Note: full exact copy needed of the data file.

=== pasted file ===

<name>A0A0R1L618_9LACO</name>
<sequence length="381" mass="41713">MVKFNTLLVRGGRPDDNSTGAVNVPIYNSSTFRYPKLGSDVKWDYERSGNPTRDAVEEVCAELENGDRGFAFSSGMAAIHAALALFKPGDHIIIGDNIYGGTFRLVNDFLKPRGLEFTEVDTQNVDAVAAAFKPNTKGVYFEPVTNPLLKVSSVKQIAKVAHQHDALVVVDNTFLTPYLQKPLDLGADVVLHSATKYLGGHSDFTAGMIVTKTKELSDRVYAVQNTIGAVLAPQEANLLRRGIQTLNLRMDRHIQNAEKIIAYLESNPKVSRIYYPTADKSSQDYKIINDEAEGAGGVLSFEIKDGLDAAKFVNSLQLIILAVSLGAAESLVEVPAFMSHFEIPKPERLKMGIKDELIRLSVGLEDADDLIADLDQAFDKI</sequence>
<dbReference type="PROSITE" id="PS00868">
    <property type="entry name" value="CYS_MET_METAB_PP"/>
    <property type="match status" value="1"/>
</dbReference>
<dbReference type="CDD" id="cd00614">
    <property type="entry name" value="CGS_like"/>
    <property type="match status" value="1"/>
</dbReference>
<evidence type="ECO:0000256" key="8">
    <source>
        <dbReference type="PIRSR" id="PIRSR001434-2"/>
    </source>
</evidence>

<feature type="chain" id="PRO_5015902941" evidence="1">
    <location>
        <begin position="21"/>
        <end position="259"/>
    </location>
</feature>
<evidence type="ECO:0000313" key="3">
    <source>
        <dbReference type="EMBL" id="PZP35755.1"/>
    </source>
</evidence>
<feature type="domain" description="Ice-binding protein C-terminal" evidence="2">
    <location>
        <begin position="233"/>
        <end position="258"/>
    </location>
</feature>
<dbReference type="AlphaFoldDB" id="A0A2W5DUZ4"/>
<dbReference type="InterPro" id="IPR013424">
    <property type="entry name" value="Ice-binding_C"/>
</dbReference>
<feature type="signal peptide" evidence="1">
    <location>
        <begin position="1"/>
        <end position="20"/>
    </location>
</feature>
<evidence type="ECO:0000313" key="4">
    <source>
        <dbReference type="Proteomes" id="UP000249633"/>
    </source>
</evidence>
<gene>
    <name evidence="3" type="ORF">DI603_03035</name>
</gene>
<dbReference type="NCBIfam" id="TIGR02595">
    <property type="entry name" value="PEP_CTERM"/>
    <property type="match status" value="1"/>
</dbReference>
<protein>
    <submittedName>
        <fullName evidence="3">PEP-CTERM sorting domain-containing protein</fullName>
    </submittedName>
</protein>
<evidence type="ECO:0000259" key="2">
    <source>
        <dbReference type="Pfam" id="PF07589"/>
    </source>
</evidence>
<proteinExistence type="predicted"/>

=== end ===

<name>A0A0R1L618_9LACO</name>
<sequence length="381" mass="41713">MVKFNTLLVRGGRPDDNSTGAVNVPIYNSSTFRYPKLGSDVKWDYERSGNPTRDAVEEVCAELENGDRGFAFSSGMAAIHAALALFKPGDHIIIGDNIYGGTFRLVNDFLKPRGLEFTEVDTQNVDAVAAAFKPNTKGVYFEPVTNPLLKVSSVKQIAKVAHQHDALVVVDNTFLTPYLQKPLDLGADVVLHSATKYLGGHSDFTAGMIVTKTKELSDRVYAVQNTIGAVLAPQEANLLRRGIQTLNLRMDRHIQNAEKIIAYLESNPKVSRIYYPTADKSSQDYKIINDEAEGAGGVLSFEIKDGLDAAKFVNSLQLIILAVSLGAAESLVEVPAFMSHFEIPKPERLKMGIKDELIRLSVGLEDADDLIADLDQAFDKI</sequence>
<dbReference type="PROSITE" id="PS00868">
    <property type="entry name" value="CYS_MET_METAB_PP"/>
    <property type="match status" value="1"/>
</dbReference>
<dbReference type="CDD" id="cd00614">
    <property type="entry name" value="CGS_like"/>
    <property type="match status" value="1"/>
</dbReference>
<evidence type="ECO:0000256" key="8">
    <source>
        <dbReference type="PIRSR" id="PIRSR001434-2"/>
    </source>
</evidence>

<feature type="chain" id="PRO_5015902941" evidence="1">
    <location>
        <begin position="21"/>
        <end position="259"/>
    </location>
</feature>
<evidence type="ECO:0000313" key="3">
    <source>
        <dbReference type="EMBL" id="PZP35755.1"/>
    </source>
</evidence>
<feature type="domain" description="Ice-binding protein C-terminal" evidence="2">
    <location>
        <begin position="233"/>
        <end position="258"/>
    </location>
</feature>
<dbReference type="AlphaFoldDB" id="A0A2W5DUZ4"/>
<dbReference type="InterPro" id="IPR013424">
    <property type="entry name" value="Ice-binding_C"/>
</dbReference>
<feature type="signal peptide" evidence="1">
    <location>
        <begin position="1"/>
        <end position="20"/>
    </location>
</feature>
<evidence type="ECO:0000313" key="4">
    <source>
        <dbReference type="Proteomes" id="UP000249633"/>
    </source>
</evidence>
<gene>
    <name evidence="3" type="ORF">DI603_03035</name>
</gene>
<dbReference type="NCBIfam" id="TIGR02595">
    <property type="entry name" value="PEP_CTERM"/>
    <property type="match status" value="1"/>
</dbReference>
<protein>
    <submittedName>
        <fullName evidence="3">PEP-CTERM sorting domain-containing protein</fullName>
    </submittedName>
</protein>
<evidence type="ECO:0000259" key="2">
    <source>
        <dbReference type="Pfam" id="PF07589"/>
    </source>
</evidence>
<proteinExistence type="predicted"/>